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Facebook Giving Platform Being Tested With Users

By Mark Hrywna - February 1, 2013

Facebook rolled out an experimental giving platform that allows users to donate $25 to any of a dozen charities. The social networking platform might expand the program in 2013.

For many people on Facebook, it might be the first time they’re considering a contribution or have discovered the work of a nonprofit. People might know LIVESTRONG or the American Red Cross, said Sarah Feinberg, Facebook’s director of policy communications and runs the social good programs, but might be less familiar with the likes of Kiva, Girls Inc., or Blue Star Families. Facebook acquired an app gifting platform called Karma in May 2012 that allows users to send a gift, such as flowers or a T-shirt, to a friend. Through that integration, Facebook created what’s now Facebook Gifts, according to Feinberg.

Weeks after the initial test launch, Gifts allowed users to include a charitable contribution to 11 pre-selected nonprofits, including American Red Cross, Livestrong, Boys & Girls Clubs of America, DonorsChoose.org and St. Jude. A 12th charity, The Robin Hood Foundation, was added around the time of the 12.12.12 concert for Sandy relief.

Gifts was rolled out to a smaller number of users that has grown over time. It is now available to all U.S. users, said Feinberg. The charities involved were selected based on their long relationship with Facebook and the ability to move quickly, she said.

Facebook has a tendency to push out quickly to users, see how testing goes, then fix the bugs over time, versus waiting for something to be perfected. “We wanted partners with an ability to move quickly and to serve a diverse number of audiences,” Feinberg said.

“We believe this can have a huge impact eventually, to be a really easy way to give a gift, in honor of someone, and also introduce them to the world of charitable giving,” she said.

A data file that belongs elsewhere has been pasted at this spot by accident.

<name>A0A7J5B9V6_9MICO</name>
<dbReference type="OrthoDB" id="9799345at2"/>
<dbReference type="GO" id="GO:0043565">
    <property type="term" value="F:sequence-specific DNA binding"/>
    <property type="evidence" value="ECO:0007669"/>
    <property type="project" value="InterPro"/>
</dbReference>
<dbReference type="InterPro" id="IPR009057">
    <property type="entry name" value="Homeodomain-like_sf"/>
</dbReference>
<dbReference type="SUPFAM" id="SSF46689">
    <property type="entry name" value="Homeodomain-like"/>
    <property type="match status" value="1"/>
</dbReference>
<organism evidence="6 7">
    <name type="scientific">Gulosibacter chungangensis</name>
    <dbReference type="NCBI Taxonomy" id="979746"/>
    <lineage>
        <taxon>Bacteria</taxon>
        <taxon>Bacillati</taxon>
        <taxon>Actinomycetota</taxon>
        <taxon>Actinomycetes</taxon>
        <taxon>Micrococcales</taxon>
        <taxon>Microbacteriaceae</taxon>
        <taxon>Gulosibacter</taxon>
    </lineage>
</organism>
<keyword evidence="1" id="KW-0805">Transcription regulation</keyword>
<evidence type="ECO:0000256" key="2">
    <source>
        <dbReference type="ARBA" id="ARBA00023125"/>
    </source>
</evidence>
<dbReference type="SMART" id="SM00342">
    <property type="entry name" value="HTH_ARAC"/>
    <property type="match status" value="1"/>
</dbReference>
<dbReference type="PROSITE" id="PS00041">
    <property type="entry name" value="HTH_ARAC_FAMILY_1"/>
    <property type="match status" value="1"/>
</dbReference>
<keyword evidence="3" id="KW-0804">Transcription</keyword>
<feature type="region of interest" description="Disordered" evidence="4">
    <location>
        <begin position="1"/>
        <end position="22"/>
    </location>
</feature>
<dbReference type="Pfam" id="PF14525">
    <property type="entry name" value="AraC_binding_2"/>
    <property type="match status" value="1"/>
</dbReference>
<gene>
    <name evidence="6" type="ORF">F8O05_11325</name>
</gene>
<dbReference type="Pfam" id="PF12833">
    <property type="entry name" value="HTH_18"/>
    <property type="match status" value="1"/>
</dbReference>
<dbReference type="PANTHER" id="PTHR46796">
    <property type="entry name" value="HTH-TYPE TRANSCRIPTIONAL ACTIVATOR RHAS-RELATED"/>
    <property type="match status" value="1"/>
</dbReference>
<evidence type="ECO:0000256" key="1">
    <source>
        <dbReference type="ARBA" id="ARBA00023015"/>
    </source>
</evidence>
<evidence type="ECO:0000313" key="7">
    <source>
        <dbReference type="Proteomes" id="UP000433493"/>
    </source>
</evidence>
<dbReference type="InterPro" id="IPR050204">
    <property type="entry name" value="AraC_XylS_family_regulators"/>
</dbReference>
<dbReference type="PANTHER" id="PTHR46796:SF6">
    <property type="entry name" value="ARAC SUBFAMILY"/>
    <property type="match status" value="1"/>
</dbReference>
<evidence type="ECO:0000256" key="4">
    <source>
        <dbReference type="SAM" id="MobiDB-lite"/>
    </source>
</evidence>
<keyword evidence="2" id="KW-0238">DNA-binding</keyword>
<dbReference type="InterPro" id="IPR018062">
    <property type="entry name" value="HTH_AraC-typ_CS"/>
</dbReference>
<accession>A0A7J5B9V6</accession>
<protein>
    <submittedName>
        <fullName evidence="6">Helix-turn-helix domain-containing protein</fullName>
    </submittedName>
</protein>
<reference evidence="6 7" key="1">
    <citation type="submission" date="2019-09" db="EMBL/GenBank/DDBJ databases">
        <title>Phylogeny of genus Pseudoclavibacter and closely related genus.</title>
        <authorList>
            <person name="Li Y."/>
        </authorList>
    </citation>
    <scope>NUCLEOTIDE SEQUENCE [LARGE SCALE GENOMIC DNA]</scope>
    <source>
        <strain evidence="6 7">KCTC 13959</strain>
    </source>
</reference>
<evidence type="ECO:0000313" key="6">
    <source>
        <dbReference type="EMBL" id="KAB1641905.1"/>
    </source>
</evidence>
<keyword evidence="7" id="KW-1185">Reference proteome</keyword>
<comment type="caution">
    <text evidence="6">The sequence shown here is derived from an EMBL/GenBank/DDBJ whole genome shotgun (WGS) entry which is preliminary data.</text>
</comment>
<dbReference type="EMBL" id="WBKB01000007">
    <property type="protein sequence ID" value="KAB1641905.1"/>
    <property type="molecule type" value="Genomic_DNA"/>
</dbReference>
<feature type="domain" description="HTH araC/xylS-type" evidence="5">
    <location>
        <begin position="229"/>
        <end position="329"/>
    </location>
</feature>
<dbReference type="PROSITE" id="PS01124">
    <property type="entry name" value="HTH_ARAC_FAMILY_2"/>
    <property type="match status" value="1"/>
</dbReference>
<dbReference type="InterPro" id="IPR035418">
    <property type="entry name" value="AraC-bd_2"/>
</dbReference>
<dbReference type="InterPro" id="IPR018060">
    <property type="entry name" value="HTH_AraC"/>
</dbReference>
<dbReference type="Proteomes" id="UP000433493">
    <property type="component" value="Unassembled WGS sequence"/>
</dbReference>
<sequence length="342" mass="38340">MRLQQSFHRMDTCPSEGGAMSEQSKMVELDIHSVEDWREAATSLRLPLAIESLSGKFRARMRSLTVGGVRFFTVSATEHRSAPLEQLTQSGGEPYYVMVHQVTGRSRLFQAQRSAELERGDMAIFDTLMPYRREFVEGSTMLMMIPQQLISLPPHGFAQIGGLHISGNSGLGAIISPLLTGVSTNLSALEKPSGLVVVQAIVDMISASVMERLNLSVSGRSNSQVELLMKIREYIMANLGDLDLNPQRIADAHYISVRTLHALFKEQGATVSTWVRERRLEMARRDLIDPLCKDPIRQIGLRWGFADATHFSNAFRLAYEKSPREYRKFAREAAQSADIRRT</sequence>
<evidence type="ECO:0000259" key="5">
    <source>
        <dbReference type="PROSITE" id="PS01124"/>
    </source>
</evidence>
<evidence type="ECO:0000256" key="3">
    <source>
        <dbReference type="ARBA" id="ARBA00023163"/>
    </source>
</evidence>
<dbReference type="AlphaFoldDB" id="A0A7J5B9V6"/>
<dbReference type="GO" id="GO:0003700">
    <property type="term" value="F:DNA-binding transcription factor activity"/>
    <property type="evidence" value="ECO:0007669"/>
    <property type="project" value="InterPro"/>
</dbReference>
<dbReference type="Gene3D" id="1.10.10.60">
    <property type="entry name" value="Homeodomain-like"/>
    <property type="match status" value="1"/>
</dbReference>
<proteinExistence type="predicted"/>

There is only one option for the gift amount ($25), Feinberg said because that made the most sense to build the product with the right price point for people on Facebook. There might be more options in the future. Facebook processes the gift but does not yet take an administrative fee. “This is a test and our nonprofit partners have eyes wide open,” said Feinberg.

The most likely plan will be to roll out a second phase, with a new set of partners, or build it to scale to any partner that wants to be involved, according to Feinberg.

Fundraising figures have not been released to this point because Gifts started slowly, with such a small audience, Feinberg said. Facebook will examine the Gifts platform in the coming months and make chances, if necessary, in 2013, she said.

Facebook is constantly testing various aspects of Gifts, including experimenting with where it appears on the dropdown menu, in addition to suggesting charities use certain photos to draw more attention to it, she said.

Facebook also launched an organ donation program last May, allowing users to officially register with their state. Feinberg described the organ crisis as “more of a social crisis than a medical crisis,” as a result of misinformation about organ donation and the failure of people to register as donors.

Short of registration, the Facebook option at least makes people’s wishes clear to family and friends, said Feinberg. “The main people who are comfortable with this are those who know family or friends who need an organ or needed one and passed away,” she said.

The effort aims to “start the conversation,” said Feinberg, which is likely to cut down on misinformation. So far, 425,000 Facebook users have signed up to be organ donors. NPT

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